Yobel Sevila Martinez, a Guantánamo activist, faces 5 years of prison labor with internment after flawed process. His case thickens the list of political prisoners in the country.
Are there political prisoners in Cuba? On March 21, 2016, during the visit to Cuba by US President Barack Obama, a journalist ventured to throw this controversial question at Raul Castro, president of Cuba, during the press conference. He crudely and sardonically replied: “Give me the list of political prisoners right now so that they can be released.”
Not surprisingly, numerous human rights organizations have denounced the persecution and criminalization of human rights defenders in Cuba, which the state has continued to deny despite overwhelming evidence. Yobel Sevila Martinez is one of them. Tomorrow, on July 13, the sentence that condemns him to spend the next five years behind bars performing prison labor would come into effect. His crime? Being a human rights activist.
Why are they persecuting him?
On July 7, 2015, in Guantanamo, during a popular festival, a fight between strangers broke out. Around eight policemen intervened, but instead of stopping the fight, they attacked and arrested Yobel and his three friends. A year later, the State has accused him of assaulting two officers which resulted in the fracturing one of the officer’s fingers and the hand of another. These acts allegedly occurred while Yobel was with the officers at the police station, where he spent 72 hours in detention.
“I am being accused of injuring two policemen, but no handcuffed person can injure another,” said Yobel Sevila.
Is this the reason why he is being persecuted? This lays bare the modus operandi of incrimination and condemnation of human rights defenders: the use of fabricated charges for locking them up and inhibiting their work.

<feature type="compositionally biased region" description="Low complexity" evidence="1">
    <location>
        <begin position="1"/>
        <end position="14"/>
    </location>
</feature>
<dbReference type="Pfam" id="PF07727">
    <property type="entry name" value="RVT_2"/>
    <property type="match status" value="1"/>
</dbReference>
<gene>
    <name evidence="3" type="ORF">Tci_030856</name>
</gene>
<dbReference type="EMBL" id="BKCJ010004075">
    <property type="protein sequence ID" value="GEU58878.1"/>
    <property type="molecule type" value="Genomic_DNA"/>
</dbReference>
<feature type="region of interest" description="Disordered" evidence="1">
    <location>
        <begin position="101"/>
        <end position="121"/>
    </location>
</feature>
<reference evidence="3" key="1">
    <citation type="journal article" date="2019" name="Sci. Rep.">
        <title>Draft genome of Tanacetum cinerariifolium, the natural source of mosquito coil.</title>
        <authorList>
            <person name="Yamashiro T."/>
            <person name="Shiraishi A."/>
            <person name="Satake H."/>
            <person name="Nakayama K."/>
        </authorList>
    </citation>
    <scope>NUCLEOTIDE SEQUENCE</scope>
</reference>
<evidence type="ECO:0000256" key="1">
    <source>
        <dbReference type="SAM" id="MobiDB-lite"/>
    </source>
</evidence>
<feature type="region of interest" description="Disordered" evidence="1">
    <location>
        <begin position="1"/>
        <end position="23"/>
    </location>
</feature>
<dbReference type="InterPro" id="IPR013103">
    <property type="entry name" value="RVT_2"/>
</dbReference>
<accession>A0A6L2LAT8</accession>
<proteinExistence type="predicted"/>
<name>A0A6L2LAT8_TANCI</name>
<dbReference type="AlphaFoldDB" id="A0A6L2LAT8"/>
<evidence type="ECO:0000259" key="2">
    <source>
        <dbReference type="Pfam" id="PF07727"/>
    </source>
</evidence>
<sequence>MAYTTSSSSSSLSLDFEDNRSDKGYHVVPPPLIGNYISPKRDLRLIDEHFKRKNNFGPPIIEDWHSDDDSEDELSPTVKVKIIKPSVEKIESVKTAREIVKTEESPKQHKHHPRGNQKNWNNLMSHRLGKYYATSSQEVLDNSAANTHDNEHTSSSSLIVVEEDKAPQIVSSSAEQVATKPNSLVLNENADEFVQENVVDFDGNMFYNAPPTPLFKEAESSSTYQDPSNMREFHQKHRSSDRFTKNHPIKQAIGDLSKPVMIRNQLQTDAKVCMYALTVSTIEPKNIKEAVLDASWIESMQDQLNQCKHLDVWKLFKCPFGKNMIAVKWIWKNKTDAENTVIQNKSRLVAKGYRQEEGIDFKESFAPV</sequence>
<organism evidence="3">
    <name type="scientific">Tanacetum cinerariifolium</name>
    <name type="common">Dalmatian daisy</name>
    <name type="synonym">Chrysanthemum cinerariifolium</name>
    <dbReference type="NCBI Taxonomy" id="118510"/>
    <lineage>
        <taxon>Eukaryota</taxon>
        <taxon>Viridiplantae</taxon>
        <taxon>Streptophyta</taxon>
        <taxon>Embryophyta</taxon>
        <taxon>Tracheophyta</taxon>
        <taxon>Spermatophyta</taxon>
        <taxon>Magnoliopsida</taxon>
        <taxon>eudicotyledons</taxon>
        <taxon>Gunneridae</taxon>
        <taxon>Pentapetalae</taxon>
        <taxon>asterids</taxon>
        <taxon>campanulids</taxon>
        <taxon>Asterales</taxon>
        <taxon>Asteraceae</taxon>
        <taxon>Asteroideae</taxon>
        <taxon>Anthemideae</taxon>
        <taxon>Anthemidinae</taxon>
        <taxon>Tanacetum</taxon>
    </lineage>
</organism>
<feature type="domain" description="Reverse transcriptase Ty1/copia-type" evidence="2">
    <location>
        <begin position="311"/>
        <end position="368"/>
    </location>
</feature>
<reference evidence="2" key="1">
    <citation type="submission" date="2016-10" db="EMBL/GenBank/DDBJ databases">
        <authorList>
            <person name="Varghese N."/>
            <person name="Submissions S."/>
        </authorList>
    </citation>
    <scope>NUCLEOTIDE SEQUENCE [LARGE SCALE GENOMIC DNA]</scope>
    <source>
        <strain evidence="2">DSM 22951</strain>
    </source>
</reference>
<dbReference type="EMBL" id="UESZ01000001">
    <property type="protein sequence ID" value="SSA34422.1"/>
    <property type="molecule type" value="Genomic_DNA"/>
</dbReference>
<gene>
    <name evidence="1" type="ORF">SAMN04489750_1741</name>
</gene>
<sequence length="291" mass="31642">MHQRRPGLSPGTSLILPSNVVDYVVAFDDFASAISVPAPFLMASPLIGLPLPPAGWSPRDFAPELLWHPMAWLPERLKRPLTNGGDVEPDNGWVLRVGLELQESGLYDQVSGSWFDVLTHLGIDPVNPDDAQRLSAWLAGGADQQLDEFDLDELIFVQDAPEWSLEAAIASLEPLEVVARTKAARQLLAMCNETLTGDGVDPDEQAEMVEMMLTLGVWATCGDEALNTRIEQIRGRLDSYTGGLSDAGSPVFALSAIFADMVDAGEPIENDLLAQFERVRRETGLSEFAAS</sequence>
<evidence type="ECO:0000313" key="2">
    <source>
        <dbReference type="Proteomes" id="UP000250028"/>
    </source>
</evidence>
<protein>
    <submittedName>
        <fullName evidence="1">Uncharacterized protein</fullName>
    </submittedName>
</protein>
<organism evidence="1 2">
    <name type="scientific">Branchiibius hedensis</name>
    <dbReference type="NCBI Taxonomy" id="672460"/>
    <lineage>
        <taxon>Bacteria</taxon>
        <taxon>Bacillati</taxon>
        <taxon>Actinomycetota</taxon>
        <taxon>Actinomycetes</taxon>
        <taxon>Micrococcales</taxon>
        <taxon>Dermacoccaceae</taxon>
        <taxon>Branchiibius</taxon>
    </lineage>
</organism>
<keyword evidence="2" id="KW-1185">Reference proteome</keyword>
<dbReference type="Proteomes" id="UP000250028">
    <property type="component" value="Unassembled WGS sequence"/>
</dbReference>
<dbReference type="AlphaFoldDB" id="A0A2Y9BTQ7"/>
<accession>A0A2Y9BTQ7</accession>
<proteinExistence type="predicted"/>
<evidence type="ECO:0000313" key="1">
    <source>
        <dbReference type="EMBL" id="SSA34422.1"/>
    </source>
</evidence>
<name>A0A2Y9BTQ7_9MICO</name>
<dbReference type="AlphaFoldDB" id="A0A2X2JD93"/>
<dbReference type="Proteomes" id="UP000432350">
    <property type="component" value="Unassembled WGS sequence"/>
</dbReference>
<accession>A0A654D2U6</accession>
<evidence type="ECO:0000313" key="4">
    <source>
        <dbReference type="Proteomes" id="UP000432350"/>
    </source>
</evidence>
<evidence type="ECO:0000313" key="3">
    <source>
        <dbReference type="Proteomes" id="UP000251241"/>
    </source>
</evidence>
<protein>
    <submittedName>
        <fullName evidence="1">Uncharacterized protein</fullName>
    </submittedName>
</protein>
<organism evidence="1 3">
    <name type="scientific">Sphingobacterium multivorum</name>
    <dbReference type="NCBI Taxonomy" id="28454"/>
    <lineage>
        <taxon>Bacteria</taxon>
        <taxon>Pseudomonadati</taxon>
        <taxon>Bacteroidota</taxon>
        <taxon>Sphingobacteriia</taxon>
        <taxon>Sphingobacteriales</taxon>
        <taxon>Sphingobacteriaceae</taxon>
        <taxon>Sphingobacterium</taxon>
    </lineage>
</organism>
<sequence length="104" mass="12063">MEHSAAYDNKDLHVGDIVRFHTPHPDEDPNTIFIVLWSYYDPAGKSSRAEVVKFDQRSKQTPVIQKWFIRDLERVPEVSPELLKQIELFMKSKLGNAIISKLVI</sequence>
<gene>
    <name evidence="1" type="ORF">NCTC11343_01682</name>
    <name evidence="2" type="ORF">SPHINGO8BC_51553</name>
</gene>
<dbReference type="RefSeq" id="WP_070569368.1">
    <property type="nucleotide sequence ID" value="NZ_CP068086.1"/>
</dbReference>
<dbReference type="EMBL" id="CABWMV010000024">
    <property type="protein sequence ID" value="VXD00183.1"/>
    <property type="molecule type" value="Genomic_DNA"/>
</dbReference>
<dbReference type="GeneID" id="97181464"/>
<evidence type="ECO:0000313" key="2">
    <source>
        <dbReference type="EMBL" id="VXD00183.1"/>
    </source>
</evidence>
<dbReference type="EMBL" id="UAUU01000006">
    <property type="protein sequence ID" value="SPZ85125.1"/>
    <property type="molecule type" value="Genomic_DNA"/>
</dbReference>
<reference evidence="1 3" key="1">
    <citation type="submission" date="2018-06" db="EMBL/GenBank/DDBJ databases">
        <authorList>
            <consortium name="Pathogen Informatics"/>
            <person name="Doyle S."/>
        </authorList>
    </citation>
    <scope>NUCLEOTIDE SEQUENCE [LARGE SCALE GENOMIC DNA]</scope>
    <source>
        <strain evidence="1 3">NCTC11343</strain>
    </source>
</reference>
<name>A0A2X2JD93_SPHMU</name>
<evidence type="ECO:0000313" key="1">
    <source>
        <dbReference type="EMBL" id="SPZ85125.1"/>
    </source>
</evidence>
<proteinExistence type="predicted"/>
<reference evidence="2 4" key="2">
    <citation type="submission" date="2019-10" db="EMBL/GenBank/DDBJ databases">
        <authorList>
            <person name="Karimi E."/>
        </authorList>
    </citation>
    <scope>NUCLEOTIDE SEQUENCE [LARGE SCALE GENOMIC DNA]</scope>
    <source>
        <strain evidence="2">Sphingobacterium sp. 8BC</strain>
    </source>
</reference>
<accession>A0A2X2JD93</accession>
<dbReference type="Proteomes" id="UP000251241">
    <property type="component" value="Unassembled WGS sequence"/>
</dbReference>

Months after the incident and without knowing about the investigatory file that had been opened up against him, Yobel was detained for three months until his release in March 2016. He was being accused of causing injuries with aggravating circumstances. Since the beginning, the process has been plagued with anomalies. The trial was postponed three times, originally it was scheduled for March 15, in April it was postponed again and finally took place on May 13, but because they were missing two of the prosecution’s witnesses, it did not finally end until June 10. A single witness was permitted for Yobel, while there were four presented by the prosecution. The policemen who were involved in his arrest had contradictory and inconsistent versions and even more surprising was that one of the injured policemen could not remember which hand was the one that had suffered the fracture.
On July 29, 2016, the decision was concluded with a sentence of penal labor with internment for 5 years, which was appealed on the same day. On the upcoming July 13 – if this appeal is denied, which is common on the island – the sentence will stand.
With his hands tied
The State alleges that Yobel attacked the policemen when he was against the floor with his hands cuffed behind his back, completely defenseless. This is similar to the situation of having to defend oneself against a state in which there is no right to a fair trial or judicial independence. With only one day before the judgment becomes effective, time is running against Yobel.
Is he afraid? Human rights activists know the system and the security apparatus they face. In Cuba, in addition to the recurrent arbitrary arrests, activists have to contend with sentences that range from two to five years in prison on trumped up charges, many times without even having a lawyer that would present a defense.
Under a corrupt system and a president who denies that political prisoners exist before the international press, it is worth asking: Are there political prisoners in Cuba? The answer will not be given by the state apparatus, but rests within the experience of men and women like Yobel.
“This news hurt. They are depriving you of your freedom, the world knows that our struggle is peaceful. The government always with its tricks is trying to prosecute human rights defenders unjustly. It is a policy here, “he said.
You can find more details about Yobel’s case here